Author: Prof. Dr. med. Peter Altmeyer

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Last updated on: 02.04.2021

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Bedsoniae; Chlamydiae

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Chlamydiaceae form a family of pathogenic, obligate intracellular, Gram-negative bacteria that cause acute and chronic diseases in animals and humans (Pannekoek Y et al. 2006). They are distinguished from all other bacteria by their small size (smallest unit 0.2 μm), a special reproductive cycle that occurs only within the cell (obligate cell parasitism; chlamydiae are dependent on the cell's ATP for energy), and the existence of 2 distinct cell morphological appearances, elementary and intial bodies. Remark: As Chlamydia spp. are obligate intracellular bacteria, they can only be grown in special culture media (yolk sac of the chicken embryo) or cell cultures.

All chlamydiae possess a cell wall antigen(lipopolysaccharide - LPS), an antigen which has, among other things, diagnostic significance. Chlamydial LPS has been found to contain a chemically and antigenically unique structure of a trisaccharide of sequence α-Kdo-(2→8)-α-Kdo-(2→4)-α-Kdo-(2→. Monoclonal antibodies directed against this trisaccharide epitope are genus-specific and recognize only bacteria of the genus Chlamydia.

Furthermore, the"major outer-membrane protein" - MOMP - plays a major role in the integrity (structural rigidity of the outer membrane) and antigenicity of Chlamydia. MOMP trimers show porin-like channel-forming activity . The pore size was estimated to be about 2 nm in diameter. Together with lipopolysaccharide (LPS), MOMP forms the surface of the elementary body cell.

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Within the family Chlamydiaceae, the genus Chlamydia is of particular importance for human medicine. A distinction is made between:

Chlamydia psittaci:

  • Chlamydia psittaci finds its natural reservoir among animals, but infections in humans are known from avian strains, which cause severe pneumonia (psittacosis - better ornithosis) . C.psittaci was developed in the early 20th century by both the USA and the former Soviet Union as a means of biological warfare. It is spread by contact with birds (even accidentally) or other domestic animals (Stalder S et al 2020).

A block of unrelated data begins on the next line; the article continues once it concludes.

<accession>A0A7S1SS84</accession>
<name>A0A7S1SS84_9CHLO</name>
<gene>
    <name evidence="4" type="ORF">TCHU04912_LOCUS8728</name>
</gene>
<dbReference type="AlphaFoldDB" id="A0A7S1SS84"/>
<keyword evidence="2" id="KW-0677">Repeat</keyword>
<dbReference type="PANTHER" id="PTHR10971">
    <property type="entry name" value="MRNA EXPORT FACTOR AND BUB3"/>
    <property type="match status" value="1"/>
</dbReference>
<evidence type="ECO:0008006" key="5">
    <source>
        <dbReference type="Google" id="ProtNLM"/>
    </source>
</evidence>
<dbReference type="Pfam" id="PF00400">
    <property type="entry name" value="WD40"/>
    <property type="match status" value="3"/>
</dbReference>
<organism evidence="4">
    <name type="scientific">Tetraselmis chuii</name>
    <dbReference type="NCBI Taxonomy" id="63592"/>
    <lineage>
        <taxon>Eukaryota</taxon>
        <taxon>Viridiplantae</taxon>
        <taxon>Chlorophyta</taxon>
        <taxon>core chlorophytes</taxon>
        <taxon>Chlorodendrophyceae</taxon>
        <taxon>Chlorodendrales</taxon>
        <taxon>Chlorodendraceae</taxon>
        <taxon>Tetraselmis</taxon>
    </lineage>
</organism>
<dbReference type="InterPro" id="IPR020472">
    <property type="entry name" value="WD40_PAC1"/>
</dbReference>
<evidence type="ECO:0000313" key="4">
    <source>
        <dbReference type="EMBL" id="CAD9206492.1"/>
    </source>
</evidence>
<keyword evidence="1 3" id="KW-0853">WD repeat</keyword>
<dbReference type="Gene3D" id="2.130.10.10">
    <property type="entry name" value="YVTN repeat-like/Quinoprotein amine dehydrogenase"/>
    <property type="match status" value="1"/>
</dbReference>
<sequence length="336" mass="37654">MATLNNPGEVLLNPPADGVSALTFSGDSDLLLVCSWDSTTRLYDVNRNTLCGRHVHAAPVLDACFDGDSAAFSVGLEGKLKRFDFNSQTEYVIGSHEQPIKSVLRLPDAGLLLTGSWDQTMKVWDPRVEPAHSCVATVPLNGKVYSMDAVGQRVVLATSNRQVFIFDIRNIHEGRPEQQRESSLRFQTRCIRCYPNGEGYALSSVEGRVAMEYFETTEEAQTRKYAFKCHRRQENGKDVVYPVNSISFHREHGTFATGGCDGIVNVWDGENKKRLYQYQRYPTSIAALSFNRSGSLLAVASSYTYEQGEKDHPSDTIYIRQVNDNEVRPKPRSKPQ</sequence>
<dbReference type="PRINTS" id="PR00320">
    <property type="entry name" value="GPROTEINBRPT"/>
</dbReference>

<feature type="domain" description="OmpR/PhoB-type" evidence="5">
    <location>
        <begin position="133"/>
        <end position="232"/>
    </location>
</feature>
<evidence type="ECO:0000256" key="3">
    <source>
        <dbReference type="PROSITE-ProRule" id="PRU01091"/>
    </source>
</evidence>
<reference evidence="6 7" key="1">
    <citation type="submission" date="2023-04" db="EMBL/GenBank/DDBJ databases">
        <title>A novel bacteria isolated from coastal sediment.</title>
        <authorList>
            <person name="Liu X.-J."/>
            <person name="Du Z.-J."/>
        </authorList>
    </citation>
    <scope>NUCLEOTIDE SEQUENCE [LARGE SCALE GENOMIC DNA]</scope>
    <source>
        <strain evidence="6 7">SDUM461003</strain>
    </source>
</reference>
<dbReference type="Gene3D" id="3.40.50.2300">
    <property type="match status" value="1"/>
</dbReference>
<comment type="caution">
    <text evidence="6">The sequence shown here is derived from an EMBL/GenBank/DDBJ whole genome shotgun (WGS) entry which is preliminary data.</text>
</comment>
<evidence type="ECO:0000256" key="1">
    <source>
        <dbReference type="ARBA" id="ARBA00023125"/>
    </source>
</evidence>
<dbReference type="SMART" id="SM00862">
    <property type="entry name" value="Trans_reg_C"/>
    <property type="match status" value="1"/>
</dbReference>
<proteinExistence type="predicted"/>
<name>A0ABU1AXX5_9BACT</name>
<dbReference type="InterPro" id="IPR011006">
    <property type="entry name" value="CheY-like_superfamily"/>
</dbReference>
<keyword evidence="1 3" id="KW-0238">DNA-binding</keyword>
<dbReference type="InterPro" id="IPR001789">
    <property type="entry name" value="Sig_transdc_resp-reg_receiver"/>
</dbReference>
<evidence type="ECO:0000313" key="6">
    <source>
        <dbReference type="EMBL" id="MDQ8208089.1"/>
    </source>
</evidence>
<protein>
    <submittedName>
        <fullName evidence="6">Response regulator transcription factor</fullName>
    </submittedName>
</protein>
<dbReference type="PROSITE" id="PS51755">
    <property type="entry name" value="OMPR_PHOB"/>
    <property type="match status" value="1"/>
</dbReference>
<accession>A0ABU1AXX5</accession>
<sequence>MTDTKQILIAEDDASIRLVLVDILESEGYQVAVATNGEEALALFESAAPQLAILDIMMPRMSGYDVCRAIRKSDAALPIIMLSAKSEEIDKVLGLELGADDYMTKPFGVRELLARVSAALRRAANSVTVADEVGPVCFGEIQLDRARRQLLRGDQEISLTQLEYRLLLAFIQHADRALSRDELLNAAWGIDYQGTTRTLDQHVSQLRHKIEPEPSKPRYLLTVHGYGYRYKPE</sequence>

Chlamydia trachomatis:

  • C. trachomatis is divided into 15 serovars - based on OmpA [MOMP] antigenicity).
  • Serovars A through C, is the causative agent of trachoma.
  • Serovars D through K cause inclusion body conjunctivitis (harmless variant of trachoma) also swimming pool conjunctivitis .
  • Furthermore, serovars D to K cause sexually transmitted diseases in men (urethritis and prostatitis) and women (urethritis, cervicitis and salpingitis). Up to 60% of non-gonococcal urethritis (NGU) in men is caused by Chlamydia trachomatis. Reiter's syndrome can be caused as a postinfectious complication of this urinary tract infection.
  • Serovar L1-3 causes lymphogranuloma venereum (LGV) and proctocolitis (LGV biovar). Strains of LGV biovar are able to penetrate beyond the mucosal epithelium and enter the lymphatics, where they proliferate in monocytes and macrophages.

Chlamydia pneumoniae (TWAR Chlamydia):

  • C. pneumoniae emerges as a causative agent of atypical pneumonias and has recently been linked to the pathogenesis and clinical consequences of atherosclerosis. C. pneumoniae is transmitted from person to person as a specificity.

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All Chlamdiaceae share a biphasic mode of life with 2 distinct developmental forms:

  • EB: Elementary body (non-replicative elementary body) EBs are metabolically slowed, spore-like forms specialized for survival in the environment and attachment to host cells. EBs usually attach to non-phagocytic cells through a number of different receptors (CFTR, mannose receptor, etc.).
  • RB: Initial body (replicative, non-infectious reticulate body -RB): After uptake (clathrin-mediated endocytosis) by an epithelial cell, EBs differentiate into RBs in the vacuoles of the host cell. RBs are the germinal forms that actively divide 8-10x (inclusion bodies) before differentiating back into EBs. EBs can exit the cell by cell lysis and reinfect new cells (Cossé MM et al. 2018).

Virulence determinants of Chlamydiaceae include numerous mechanisms for utilizing host cell nutrients and building blocks for cellular machinery.

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Tetracyclines (e.g. doxycycline) and macrolide antibiotics (e.g. erythromycin) are suitable for the treatment of all chlamydia.

S. Guideline of the German STI Society p.14

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  1. Bannantine JPet al. (2000) A secondary structure motif predictive of protein localization to the chlamydial inclusion membrane. Cell Microbiol 2:35-47.
  2. Cossé MM et al (2018) One Face of Chlamydia trachomatis: The Infectious Elementary Body. Curr Top Microbiol Immunol 412:35-58.
  3. Guo W et al. (2016) Chlamydia gallinacea, not C. psittaci, is the endemic chlamydial species in chicken (Gallus gallus). Sci Rep 2016;6:19638.
  4. Gunn A et al (2016) Chlamydiaceae: an update on nomenclature. Vet Rec 179:193-194.
  5. Mattmann P et al. (2019) Chlamydiaceae in wild, feral and domestic pigeons in Switzerland and insight into population dynamics by Chlamydia psittaci multilocus sequence typing. PLoS One. 14(12):e0226088.
  6. Pannekoek Y et al. (2006) Inclusion proteins of Chlamydiaceae. Drugs Today (Barc) 42 Suppl A:65-73.
  7. Stephens RS et al (2001) Chlamydia outer membrane protein discovery using genomics. Curr Opin Microbiol 4:16-20
  8. Stalder S et al. (2020) Detection of Chlamydiaceae in Swiss wild birds sampled at a bird rehabilitation centre. Vet Rec Open 7(1):e000437.


Please ask your physician for a reliable diagnosis. This website is only meant as a reference.


Last updated on: 02.04.2021